(Bloomberg) – AstraZeneca Plc, the drugmaker working with the University of Oxford on a Covid-19 vaccine, contradicted a report that a volunteer in U.K. tests of the shot developed a rare nerve disease that might have signaled severe safety problems. AstraZeneca was responding Thursday to a CNN report citing documents indicating that the diagnosis of the participant was confirmed as transverse myelitis. The diagnosis was “based on preliminary findings,” and is inaccurate, the Cambridge, England-based drugmaker said in an emailed statement.

Iran Appears to Be in Grip of ‘Third Wave’ of Coronavirus Outbreak

4 days 14 hours

(The Guardian) – Iran appears to be in the grip of a “third wave” of the coronavirus outbreak, with the number of new infections above 3,000 a day – as high as at any point since the virus first hit in February. Iran was one of the first countries to be struck by the virus outside China. Its officials brought the disease under a form of control by early May, but then experienced an increase at the start of June that drifted down to fewer than 1,600 new cases a day in late August.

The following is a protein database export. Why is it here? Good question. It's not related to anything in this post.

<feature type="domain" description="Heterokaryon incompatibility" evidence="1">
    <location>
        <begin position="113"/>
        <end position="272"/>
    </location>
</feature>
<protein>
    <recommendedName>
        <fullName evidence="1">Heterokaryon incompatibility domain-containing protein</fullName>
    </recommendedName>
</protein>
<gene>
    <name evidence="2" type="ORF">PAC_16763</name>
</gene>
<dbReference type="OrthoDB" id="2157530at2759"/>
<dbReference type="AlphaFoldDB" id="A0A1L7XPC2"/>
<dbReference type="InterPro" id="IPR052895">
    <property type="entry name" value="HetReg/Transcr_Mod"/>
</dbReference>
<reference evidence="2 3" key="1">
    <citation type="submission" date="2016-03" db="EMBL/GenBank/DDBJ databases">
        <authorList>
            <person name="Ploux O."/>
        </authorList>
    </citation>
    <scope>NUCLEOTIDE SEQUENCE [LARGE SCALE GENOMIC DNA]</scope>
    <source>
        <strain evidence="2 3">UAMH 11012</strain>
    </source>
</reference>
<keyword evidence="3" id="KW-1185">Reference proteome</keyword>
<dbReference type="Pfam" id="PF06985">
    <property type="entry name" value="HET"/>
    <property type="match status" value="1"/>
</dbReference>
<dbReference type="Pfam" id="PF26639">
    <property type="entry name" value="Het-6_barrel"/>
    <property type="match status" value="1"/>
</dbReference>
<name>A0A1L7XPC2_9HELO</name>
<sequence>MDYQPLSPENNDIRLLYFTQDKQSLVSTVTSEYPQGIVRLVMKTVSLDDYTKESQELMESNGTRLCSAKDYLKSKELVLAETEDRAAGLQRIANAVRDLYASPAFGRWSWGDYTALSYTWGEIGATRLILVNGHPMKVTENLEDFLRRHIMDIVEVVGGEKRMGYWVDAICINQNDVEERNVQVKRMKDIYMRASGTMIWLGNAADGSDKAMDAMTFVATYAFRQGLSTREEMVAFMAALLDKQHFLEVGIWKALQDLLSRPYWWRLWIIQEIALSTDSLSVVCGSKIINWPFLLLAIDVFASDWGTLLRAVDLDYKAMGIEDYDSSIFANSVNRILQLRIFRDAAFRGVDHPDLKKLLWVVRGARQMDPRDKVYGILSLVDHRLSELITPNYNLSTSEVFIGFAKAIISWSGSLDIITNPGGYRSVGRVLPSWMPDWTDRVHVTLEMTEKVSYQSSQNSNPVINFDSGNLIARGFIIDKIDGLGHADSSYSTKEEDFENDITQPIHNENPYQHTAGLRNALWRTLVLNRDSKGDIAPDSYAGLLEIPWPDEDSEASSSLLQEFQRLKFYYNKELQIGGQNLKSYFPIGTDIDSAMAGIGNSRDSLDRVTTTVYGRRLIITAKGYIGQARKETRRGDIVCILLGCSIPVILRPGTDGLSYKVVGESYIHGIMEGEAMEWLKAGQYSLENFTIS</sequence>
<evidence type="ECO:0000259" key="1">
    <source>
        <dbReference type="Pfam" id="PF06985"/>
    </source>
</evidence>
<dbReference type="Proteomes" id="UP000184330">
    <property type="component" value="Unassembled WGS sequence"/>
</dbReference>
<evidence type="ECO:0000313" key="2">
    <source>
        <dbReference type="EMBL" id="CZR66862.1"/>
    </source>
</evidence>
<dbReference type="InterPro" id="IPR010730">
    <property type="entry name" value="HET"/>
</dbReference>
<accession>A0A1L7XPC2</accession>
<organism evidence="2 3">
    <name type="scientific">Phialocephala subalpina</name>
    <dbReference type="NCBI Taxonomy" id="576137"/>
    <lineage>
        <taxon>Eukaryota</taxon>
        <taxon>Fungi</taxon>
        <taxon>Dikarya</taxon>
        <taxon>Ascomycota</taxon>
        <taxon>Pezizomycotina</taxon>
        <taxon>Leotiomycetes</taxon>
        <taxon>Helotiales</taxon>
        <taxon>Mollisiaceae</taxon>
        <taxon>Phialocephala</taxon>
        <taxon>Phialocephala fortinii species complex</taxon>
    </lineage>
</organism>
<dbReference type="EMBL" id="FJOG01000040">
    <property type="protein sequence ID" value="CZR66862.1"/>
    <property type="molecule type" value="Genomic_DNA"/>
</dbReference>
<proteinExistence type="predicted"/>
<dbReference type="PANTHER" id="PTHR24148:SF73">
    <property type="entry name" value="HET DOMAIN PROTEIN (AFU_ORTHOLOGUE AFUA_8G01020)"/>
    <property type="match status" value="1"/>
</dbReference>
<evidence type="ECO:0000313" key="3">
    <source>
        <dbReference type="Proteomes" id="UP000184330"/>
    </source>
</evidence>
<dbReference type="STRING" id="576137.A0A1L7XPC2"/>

Drug Shows Promise in 1st Largely Minority COVID-19 Study

4 days 14 hours

(ABC News) – A drug company said Friday that a medicine it sells to tamp down inflammation has helped prevent the need for breathing machines in hospitalized COVID-19 patients in the first large study that primarily enrolled Hispanics and Blacks. Switzerland-based Roche reported the results for tocilizumab, sold now as Actemra and RoActemra for treating rheumatoid arthritis and some other diseases.

AP Exclusive: More Migrant Women Say They Didn’t OK Surgery

4 days 14 hours

(Associated Press) – An Associated Press review of medical records for four women and interviews with lawyers revealed growing allegations that Amin performed surgeries and other procedures on detained immigrants that they never sought or didn’t fully understand. Although some procedures could be justified based on problems documented in the records, the women’s lack of consent or knowledge raises severe legal and ethical issues, lawyers and medical experts said.

Nursing Homes Given Federal Go-Ahead to Allow More Visitors

4 days 14 hours